Wildfires are a recurring natural hazard faced by Californians. In Santa Barbara County, a wildfire, called the Jesusita fire, ignited on May 5, 2009 in the Cathedral Peak area northwest of Mission Canyon.
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Disaster Management: Rapid Dry-Up of Rainwater on Land Surface Leading to the Santa Barbara Wildfire

Wildfires are a recurring natural hazard faced by Californians. In Santa Barbara County, a wildfire, called the Jesusita fire, ignited on May 5, 2009 in the Cathedral Peak area northwest of Mission Canyon. As of midday May 8, the fire, which was 10-percent contained, had scorched 3,500 acres, damaged or destroyed 75 structures, and had forced the evacuation of tens of thousands of residents.

This image shows soil moisture change in the top soil layer (2-inches deep) on 2 and 3 May 2009, as measured by the NASA QuikSCAT satellite scatterometer (radar). Rainwater increased the amount of moisture in the soil by a moderate 4 percent (represented by the green color) on May 2, which rapidly dried up on the next day (0 percent, as depicted by the grey color on May 3). Son Nghiem of JPL is leading a science team to develop wildfire applications using QuikScat data.

“Information critical to assessing the conditions leading to wildfires can be obtained from NASA’s SeaWinds scatterometer, a stable and accurate radar aboard the QuikScat satellite,” says Dr. Son Nghiem, a JPL scientist in remote sensing. This is accomplished by using QuikScat data to map moisture changes in the topsoil. As such, QuikScat can detect rainwater that actually reaches the land surface and accumulates on it, rather than raindrops in the air. While rain radars may detect a significant rain rate, rainwater may evaporate in part before reaching the surface. For example, in the case of dry thunderstorm (known as virga), raindrops disappear on the way down, leaving the land dry, while the associated lightning ignites fires.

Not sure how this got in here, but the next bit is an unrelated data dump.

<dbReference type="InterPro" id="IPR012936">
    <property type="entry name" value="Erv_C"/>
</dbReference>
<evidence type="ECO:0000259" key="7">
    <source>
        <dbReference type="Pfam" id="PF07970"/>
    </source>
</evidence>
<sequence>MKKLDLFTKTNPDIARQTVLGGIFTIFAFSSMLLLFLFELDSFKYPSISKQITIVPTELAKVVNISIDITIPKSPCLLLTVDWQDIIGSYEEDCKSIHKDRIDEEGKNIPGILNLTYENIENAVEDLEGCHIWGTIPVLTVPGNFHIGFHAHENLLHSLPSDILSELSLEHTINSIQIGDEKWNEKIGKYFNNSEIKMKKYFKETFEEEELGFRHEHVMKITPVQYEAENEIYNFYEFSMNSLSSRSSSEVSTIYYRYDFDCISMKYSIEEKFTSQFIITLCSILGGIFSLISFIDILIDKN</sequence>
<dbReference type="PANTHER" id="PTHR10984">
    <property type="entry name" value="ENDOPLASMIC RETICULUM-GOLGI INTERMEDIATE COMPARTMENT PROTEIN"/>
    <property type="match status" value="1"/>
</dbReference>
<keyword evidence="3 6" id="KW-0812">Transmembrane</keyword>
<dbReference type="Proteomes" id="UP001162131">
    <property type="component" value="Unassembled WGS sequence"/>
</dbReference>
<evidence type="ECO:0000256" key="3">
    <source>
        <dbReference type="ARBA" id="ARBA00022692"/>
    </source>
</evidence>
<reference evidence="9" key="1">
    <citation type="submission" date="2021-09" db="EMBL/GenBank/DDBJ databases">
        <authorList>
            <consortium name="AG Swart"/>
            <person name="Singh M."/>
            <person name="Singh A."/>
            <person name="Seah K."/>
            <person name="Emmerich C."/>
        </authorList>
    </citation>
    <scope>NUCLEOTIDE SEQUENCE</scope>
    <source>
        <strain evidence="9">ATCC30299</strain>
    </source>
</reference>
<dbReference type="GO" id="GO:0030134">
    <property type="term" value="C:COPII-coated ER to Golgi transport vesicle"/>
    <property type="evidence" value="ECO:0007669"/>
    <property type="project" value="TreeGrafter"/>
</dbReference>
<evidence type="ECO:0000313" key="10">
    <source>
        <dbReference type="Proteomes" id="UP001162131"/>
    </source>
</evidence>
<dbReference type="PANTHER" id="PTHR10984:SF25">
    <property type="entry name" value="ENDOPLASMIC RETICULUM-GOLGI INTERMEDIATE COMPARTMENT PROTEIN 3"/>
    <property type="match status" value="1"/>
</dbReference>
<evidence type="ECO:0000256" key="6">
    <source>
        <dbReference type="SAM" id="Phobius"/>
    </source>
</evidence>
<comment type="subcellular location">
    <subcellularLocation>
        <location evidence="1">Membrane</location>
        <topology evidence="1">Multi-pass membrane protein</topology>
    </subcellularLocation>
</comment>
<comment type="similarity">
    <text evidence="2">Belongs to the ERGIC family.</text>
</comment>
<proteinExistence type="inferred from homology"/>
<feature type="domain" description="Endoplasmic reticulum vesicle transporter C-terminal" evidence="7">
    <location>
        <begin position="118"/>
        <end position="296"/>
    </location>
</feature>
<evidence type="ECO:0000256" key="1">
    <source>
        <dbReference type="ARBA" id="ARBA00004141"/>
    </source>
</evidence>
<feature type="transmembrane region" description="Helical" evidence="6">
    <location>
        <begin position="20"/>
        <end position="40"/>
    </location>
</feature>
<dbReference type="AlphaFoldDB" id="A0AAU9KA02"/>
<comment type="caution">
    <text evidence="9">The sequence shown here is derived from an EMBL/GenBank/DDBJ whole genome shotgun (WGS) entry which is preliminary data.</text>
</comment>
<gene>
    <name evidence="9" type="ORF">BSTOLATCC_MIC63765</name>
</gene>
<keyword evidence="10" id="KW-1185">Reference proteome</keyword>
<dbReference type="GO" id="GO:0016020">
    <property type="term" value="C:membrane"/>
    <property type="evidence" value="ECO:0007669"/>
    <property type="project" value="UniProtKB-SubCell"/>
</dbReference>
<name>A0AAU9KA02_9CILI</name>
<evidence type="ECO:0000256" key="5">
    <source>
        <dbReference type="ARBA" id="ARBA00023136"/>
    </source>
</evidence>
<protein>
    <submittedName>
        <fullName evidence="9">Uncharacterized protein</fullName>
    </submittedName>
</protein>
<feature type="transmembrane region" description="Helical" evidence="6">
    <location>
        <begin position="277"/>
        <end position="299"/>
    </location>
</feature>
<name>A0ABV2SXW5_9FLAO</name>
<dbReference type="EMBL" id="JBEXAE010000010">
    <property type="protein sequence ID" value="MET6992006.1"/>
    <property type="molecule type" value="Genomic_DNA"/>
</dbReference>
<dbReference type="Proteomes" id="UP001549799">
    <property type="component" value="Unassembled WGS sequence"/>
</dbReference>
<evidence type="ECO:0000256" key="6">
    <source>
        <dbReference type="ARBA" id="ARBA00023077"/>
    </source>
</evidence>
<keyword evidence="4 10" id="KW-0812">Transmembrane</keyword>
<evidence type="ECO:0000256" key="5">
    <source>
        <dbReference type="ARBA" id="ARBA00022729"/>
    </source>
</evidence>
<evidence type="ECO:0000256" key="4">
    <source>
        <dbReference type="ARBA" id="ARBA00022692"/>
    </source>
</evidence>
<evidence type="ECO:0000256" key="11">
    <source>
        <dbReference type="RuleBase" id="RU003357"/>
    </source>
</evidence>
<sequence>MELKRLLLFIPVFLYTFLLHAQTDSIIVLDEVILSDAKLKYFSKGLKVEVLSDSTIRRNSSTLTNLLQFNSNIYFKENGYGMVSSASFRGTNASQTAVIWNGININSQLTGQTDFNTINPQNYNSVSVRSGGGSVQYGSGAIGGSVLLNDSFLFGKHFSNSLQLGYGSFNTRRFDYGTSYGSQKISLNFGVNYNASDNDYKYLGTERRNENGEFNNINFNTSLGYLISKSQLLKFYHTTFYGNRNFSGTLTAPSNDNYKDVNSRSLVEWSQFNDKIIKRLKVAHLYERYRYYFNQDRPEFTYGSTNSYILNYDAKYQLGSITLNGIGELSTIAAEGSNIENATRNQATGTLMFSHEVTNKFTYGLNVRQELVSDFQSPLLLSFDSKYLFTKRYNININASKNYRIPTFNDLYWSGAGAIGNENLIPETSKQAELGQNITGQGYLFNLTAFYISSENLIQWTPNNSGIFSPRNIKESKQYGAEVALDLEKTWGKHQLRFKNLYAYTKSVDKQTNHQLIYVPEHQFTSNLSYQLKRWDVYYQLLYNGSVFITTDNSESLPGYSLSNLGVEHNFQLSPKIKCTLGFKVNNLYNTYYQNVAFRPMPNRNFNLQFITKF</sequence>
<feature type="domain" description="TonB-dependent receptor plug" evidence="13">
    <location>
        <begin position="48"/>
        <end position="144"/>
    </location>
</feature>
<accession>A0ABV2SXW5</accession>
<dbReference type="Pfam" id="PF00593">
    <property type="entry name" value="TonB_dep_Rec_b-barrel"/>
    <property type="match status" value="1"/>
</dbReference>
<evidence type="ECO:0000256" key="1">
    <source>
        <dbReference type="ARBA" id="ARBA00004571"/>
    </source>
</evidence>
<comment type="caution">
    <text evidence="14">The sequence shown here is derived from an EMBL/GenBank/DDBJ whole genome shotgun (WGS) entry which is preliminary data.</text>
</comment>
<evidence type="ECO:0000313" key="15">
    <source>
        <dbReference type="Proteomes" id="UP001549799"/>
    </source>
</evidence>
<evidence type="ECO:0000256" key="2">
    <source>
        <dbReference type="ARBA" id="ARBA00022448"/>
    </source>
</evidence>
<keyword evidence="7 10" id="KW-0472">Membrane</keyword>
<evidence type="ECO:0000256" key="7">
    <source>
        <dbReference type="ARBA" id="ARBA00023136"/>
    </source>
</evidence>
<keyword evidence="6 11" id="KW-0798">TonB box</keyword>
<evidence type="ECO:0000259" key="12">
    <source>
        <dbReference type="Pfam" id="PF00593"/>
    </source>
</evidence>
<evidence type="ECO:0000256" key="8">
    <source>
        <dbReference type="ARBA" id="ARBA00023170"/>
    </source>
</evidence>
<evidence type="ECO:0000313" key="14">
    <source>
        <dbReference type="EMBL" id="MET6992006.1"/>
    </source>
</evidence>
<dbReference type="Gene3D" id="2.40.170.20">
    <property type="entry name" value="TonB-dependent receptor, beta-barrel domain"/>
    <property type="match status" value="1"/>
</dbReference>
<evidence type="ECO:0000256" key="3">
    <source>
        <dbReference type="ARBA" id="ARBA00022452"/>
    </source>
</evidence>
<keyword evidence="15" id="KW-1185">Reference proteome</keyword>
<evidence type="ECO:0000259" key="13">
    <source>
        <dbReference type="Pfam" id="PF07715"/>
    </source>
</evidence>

For the case of the current fire in Santa Barbara, QuikScat detected a moderate increase of 4 percent in soil moisture on May 2, while rain radar data seemed to indicate a significant and extensive rain. The next day, QuikScat revealed that whatever rainwater that had accumulated earlier quickly dried up over the whole area. The maximum temperature in Santa Barbara approached 90 degrees Fahrenheit and broke the record set in 1984. An important characteristic of QuikScat measurements is that they represent the average conditions over the whole area, rather than some disparate data collected at a few localized points. The rapid dry-up in Santa Barbara together with high temperatures and high winds led to the devastating Jesusita fire.

Soil moisture information is critical to enhance the capability for Red Flag Warning and to improve the National Fire Danger Rating System. QuikSCAT can provide such data.

QuikSCAT, managed by JPL, measures ocean surface wind/stress by sending radar pulses to the surface and measuring the strength of the signals returned.

QuikScat Background
NASA's Quick Scatterometer (QuikScat) spacecraft was launched from Vandenberg Air Force Base, California on June 19, 1999. QuikScat carries the SeaWinds scatterometer, a specialized microwave radar that measures near-surface wind speed and direction under all weather and cloud conditions over the Earth's oceans. More information about the QuikScat mission and observations is available at http://winds.jpl.nasa.gov/missions/quikscat/. QuikScat is managed for NASA's Science Mission Directorate, Washington, DC, by NASA's Jet Propulsion Laboratory, Pasadena, CA.

Image details

ID#:
PIA12006

Date added:
2009-05-08

Target:
Earth

Mission:
QuikScat

Spacecraft:
QuikScat Satellite

Instruments:
SeaWinds Scatterometer

Size:
2367 x 2916 pixels (width x height)

Rating:



Views:
2,147

Full-Res TIFF:
PIA12006.tif (20.73 MB)

Full-Res JPG:
PIA12006.jpg (0.73 MB)

Image credit:
NASA/JPL/QuikScat Science Team